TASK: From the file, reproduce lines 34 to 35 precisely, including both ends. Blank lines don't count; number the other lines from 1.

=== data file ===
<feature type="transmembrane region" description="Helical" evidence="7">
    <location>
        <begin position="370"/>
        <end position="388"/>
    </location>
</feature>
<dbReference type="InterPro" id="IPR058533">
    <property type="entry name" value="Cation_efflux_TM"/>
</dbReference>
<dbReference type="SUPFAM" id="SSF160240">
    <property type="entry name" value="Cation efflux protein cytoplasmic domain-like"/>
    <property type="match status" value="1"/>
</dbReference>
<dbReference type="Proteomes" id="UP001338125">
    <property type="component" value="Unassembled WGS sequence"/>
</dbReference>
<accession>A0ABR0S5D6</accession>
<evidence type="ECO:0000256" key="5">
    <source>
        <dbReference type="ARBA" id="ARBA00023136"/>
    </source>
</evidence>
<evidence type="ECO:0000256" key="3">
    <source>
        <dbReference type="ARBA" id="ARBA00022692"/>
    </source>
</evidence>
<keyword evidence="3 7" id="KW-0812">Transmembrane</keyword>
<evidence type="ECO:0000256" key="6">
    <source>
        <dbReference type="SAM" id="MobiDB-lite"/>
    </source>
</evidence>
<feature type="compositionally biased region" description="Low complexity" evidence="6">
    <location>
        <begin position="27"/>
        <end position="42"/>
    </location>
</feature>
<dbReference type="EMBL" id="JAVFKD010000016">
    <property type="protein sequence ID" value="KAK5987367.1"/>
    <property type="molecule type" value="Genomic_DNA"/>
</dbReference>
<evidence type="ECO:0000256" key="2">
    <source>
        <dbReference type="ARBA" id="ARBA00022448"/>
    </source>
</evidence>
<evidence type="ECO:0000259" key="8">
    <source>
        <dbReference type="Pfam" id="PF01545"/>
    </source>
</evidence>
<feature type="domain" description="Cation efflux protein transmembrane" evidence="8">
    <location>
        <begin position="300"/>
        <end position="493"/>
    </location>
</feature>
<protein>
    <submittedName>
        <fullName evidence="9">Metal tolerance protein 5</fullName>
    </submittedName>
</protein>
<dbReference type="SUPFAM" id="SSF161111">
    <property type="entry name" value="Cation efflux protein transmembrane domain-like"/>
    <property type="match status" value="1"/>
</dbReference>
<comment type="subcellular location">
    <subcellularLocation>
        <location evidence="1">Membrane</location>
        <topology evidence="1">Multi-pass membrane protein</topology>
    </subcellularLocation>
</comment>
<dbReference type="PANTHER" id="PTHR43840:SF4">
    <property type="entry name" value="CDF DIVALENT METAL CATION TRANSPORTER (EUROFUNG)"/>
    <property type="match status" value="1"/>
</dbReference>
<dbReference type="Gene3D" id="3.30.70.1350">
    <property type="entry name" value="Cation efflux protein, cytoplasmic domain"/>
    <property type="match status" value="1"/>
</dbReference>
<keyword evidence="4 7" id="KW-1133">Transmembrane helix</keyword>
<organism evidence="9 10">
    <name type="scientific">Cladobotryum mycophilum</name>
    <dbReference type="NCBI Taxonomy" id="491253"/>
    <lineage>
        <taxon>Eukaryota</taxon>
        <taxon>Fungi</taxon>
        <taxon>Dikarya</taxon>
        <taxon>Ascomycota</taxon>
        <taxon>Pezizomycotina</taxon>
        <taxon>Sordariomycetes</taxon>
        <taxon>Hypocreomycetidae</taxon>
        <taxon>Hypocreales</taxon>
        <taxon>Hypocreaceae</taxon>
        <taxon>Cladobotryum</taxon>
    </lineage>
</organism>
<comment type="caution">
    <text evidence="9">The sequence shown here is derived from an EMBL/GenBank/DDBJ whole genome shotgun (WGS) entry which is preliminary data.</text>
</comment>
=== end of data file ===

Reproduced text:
<feature type="compositionally biased region" description="Low complexity" evidence="6">
    <location>